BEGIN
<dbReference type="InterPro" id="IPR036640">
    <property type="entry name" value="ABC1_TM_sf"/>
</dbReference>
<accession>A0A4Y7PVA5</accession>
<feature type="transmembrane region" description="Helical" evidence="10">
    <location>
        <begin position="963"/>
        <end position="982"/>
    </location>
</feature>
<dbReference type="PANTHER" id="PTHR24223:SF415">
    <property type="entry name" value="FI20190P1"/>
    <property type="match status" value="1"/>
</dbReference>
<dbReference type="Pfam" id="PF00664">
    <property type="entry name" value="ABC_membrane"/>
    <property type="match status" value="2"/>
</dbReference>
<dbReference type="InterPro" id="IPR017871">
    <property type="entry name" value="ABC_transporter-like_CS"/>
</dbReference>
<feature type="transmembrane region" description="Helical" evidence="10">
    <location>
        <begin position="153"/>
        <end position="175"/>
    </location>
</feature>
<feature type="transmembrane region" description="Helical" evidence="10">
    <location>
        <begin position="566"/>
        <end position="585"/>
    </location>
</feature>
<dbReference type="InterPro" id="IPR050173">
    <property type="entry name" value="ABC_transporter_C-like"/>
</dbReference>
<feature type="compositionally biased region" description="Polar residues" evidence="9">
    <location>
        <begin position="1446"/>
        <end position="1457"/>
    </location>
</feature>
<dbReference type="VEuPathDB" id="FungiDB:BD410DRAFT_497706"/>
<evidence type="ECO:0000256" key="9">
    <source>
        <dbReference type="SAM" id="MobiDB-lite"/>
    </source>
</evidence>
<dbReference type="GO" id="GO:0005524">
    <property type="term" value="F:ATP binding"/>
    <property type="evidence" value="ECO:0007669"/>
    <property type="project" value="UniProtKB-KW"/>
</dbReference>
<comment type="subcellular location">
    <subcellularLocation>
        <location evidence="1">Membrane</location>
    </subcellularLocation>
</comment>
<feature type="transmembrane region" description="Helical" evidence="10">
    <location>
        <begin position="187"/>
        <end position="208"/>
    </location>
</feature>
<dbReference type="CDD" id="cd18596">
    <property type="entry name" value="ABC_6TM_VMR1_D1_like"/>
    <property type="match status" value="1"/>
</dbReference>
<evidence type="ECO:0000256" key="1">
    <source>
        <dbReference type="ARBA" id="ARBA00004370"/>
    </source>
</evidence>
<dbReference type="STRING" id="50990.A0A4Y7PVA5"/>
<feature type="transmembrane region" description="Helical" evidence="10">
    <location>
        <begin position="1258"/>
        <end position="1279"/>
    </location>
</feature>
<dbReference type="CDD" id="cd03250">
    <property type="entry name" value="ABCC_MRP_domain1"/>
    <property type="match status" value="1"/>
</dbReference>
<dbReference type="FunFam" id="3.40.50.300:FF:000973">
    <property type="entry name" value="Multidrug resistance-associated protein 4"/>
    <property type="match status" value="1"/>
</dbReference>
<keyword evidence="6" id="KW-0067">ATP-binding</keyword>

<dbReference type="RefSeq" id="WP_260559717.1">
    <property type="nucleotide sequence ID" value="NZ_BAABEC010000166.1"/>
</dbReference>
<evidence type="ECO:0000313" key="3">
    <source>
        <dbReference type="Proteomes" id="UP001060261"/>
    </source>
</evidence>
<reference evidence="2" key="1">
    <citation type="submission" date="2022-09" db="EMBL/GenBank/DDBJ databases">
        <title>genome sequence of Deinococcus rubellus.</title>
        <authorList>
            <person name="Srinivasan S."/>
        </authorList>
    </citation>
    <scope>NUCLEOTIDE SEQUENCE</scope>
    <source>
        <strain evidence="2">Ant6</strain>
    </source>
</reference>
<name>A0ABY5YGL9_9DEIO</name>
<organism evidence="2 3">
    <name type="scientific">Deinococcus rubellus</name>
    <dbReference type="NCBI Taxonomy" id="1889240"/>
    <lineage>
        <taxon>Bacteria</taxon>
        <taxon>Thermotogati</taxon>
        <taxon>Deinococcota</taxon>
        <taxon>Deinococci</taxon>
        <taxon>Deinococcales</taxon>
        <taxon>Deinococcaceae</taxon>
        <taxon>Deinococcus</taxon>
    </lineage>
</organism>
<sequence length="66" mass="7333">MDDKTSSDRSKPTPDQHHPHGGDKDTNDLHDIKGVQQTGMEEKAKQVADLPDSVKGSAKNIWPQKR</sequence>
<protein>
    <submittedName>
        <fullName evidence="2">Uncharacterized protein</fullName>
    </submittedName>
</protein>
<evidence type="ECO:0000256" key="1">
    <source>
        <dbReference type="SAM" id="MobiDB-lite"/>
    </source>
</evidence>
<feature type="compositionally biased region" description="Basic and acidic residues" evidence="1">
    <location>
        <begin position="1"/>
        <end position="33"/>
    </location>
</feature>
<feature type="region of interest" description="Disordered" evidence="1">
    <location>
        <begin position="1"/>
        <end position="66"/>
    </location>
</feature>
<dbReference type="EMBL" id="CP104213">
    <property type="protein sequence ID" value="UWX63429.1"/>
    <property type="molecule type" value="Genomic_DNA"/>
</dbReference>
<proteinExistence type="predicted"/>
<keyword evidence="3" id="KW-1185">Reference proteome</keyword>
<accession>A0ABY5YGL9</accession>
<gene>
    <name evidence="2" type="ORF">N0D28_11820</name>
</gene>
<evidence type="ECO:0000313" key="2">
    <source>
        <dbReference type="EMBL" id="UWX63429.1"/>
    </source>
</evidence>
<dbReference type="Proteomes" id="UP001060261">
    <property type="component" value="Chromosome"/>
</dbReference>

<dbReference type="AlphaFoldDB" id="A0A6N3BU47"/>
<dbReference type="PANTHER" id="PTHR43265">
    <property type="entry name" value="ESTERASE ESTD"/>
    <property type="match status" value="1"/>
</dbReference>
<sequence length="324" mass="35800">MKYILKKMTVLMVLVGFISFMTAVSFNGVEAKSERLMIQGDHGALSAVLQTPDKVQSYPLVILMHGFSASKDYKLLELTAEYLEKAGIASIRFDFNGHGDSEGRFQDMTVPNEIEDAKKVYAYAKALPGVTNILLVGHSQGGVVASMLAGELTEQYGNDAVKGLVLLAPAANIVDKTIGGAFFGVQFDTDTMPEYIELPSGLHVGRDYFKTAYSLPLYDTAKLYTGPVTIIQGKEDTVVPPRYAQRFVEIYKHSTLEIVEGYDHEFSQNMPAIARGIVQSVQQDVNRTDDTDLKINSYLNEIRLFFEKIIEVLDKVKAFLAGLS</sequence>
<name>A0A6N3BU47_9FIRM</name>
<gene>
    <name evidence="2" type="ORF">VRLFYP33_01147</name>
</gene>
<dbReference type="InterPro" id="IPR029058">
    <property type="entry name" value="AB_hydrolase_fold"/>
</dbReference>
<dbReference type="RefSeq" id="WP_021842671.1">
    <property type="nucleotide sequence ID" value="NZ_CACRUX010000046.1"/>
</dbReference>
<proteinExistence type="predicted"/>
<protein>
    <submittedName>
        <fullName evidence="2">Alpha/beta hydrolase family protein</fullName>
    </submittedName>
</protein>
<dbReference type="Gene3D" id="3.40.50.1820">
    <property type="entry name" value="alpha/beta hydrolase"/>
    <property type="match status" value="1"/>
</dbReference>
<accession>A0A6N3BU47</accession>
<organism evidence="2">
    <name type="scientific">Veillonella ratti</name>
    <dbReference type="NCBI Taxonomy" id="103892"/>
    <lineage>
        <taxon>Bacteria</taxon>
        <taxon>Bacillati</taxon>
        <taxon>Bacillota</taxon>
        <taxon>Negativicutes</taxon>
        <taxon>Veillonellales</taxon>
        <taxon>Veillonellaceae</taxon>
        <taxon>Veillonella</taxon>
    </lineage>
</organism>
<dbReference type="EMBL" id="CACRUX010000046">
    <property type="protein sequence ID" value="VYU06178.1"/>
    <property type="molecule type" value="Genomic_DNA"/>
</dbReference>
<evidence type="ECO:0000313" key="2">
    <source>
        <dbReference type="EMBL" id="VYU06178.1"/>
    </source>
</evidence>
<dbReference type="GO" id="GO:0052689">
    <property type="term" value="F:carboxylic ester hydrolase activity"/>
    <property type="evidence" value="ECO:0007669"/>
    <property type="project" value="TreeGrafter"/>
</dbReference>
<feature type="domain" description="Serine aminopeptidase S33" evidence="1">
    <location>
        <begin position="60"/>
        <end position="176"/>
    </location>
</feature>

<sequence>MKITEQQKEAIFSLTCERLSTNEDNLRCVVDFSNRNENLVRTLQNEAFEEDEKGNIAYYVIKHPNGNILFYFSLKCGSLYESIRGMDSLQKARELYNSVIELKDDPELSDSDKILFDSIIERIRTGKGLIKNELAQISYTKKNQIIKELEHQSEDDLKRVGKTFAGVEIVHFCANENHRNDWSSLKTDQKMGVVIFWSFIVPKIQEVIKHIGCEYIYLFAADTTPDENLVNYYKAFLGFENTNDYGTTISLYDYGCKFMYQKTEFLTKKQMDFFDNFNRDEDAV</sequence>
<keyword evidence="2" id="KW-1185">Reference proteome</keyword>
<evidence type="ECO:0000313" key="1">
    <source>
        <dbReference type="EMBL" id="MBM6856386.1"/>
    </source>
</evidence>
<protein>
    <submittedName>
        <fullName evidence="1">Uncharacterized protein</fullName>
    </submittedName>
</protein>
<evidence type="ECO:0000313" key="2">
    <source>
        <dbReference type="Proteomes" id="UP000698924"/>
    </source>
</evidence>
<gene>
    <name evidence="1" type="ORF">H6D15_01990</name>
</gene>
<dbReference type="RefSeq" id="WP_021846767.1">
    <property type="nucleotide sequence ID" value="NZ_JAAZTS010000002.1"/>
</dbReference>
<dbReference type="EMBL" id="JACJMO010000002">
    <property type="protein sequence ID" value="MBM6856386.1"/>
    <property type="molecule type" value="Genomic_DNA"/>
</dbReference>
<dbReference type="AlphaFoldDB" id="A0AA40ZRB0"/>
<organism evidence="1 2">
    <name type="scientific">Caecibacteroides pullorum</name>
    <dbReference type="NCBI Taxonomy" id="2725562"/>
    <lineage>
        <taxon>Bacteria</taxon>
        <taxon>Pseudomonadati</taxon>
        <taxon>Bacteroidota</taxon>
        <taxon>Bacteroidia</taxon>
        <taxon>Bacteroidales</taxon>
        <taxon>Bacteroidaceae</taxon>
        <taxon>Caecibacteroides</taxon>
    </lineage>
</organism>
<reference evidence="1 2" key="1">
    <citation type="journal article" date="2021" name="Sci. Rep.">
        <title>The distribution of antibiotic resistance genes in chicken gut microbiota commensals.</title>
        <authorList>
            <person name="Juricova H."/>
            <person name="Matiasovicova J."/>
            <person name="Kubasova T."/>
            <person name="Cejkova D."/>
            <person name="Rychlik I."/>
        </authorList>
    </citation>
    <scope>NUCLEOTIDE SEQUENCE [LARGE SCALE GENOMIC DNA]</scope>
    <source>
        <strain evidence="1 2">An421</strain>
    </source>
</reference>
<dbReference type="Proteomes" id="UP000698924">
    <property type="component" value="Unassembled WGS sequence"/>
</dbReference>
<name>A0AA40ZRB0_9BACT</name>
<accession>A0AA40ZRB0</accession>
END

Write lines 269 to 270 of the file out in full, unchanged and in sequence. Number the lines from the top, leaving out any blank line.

        <authorList>
            <person name="Juricova H."/>